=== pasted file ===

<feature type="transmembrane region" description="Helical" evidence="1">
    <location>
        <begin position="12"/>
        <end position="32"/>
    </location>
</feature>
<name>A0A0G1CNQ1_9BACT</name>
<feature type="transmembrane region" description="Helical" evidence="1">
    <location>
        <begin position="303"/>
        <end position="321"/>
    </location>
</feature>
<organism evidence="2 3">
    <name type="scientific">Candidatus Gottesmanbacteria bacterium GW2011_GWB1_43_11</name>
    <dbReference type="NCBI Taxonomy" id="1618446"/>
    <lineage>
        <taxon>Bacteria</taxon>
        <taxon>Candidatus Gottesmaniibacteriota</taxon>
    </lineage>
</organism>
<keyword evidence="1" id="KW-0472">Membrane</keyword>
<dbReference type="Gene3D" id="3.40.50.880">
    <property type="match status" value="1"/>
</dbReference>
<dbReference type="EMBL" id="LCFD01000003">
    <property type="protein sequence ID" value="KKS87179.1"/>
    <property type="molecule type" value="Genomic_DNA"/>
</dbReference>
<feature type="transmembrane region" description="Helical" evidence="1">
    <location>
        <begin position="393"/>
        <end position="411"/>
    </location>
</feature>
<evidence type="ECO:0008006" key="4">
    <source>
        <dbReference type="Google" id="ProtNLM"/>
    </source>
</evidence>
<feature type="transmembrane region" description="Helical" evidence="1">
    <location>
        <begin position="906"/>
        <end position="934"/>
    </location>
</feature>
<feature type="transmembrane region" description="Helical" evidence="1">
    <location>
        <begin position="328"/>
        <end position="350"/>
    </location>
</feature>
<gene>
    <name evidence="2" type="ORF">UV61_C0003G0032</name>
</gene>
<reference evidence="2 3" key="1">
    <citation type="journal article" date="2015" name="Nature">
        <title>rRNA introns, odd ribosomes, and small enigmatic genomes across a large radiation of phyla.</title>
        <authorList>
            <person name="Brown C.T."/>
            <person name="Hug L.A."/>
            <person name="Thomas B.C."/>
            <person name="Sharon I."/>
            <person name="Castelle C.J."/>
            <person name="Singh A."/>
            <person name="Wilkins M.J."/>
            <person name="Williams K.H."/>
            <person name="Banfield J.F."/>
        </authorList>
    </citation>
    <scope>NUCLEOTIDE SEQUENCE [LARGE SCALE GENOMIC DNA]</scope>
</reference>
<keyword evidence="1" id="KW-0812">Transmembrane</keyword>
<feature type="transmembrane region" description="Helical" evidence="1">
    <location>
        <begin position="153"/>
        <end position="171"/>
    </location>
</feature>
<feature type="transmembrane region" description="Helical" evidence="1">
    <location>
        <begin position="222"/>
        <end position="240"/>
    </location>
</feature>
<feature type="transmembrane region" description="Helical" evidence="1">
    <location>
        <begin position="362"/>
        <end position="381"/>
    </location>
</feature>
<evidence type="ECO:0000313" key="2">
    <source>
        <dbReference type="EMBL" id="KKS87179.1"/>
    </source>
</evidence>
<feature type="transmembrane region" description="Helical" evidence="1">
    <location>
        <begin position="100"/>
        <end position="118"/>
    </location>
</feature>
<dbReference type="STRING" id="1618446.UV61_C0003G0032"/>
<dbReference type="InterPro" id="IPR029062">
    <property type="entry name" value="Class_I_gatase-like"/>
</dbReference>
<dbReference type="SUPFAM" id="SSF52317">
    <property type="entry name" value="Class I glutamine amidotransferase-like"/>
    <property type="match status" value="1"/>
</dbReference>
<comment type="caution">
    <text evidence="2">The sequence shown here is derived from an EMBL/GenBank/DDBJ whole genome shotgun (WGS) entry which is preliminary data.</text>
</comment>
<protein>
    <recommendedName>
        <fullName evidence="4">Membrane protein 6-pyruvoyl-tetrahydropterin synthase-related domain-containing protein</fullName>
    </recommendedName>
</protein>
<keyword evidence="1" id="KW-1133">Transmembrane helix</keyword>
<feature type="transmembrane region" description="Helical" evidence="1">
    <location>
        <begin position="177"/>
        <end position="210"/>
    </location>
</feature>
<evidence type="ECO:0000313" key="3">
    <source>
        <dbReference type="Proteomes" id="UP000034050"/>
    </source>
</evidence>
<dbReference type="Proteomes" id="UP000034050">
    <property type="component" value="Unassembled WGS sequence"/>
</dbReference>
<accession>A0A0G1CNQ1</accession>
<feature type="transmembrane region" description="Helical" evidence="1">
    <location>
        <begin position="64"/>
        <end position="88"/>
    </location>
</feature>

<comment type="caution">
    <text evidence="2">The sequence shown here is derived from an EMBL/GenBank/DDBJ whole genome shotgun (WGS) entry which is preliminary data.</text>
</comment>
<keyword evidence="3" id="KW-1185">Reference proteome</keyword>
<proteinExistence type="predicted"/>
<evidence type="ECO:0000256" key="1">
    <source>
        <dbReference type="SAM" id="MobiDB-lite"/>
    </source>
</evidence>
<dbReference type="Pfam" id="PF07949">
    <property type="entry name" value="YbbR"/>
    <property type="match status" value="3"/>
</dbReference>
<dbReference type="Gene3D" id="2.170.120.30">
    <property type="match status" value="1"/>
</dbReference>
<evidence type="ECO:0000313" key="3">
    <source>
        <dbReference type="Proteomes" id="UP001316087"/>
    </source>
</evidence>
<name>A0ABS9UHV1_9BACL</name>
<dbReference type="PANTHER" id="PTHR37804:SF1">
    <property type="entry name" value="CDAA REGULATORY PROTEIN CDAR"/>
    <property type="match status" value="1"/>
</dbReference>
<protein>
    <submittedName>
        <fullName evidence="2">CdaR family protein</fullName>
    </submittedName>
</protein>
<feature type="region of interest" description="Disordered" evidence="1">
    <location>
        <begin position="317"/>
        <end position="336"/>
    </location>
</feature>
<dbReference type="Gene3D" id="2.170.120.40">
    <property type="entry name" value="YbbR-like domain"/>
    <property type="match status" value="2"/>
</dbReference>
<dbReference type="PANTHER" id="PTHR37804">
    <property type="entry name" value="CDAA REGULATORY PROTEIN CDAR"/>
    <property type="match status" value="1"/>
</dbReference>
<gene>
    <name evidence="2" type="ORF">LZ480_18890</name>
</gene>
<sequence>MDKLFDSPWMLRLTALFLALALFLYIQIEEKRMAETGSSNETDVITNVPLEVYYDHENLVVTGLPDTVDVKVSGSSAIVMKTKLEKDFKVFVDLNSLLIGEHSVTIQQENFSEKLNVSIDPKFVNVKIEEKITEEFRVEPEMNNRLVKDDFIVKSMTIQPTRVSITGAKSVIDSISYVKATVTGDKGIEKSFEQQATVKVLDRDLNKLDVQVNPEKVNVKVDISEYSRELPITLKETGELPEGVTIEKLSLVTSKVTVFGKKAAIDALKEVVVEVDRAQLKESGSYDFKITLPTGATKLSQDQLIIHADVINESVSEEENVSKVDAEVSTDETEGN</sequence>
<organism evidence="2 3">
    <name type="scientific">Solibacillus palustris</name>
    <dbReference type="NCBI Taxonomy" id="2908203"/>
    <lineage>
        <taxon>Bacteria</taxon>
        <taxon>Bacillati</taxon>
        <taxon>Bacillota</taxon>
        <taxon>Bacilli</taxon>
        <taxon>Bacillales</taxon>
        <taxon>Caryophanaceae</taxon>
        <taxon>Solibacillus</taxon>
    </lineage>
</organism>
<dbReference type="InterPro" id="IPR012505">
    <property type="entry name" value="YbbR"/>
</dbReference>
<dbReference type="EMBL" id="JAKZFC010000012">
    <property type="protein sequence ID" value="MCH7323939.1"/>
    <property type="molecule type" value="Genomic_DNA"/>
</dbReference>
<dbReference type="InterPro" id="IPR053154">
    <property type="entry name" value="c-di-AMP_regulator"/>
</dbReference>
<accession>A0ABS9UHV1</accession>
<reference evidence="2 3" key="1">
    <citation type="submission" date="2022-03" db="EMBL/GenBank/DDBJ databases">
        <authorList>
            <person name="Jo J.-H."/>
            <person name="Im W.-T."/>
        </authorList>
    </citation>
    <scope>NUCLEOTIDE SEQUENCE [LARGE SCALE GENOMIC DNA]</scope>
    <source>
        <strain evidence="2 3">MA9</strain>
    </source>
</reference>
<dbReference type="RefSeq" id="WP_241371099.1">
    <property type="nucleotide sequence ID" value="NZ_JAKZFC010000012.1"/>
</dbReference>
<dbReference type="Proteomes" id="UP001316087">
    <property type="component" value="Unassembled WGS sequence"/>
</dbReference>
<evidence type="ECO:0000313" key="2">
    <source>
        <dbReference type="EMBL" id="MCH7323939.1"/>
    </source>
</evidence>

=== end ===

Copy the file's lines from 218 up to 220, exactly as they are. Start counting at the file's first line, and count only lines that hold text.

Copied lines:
            <person name="Jo J.-H."/>
            <person name="Im W.-T."/>
        </authorList>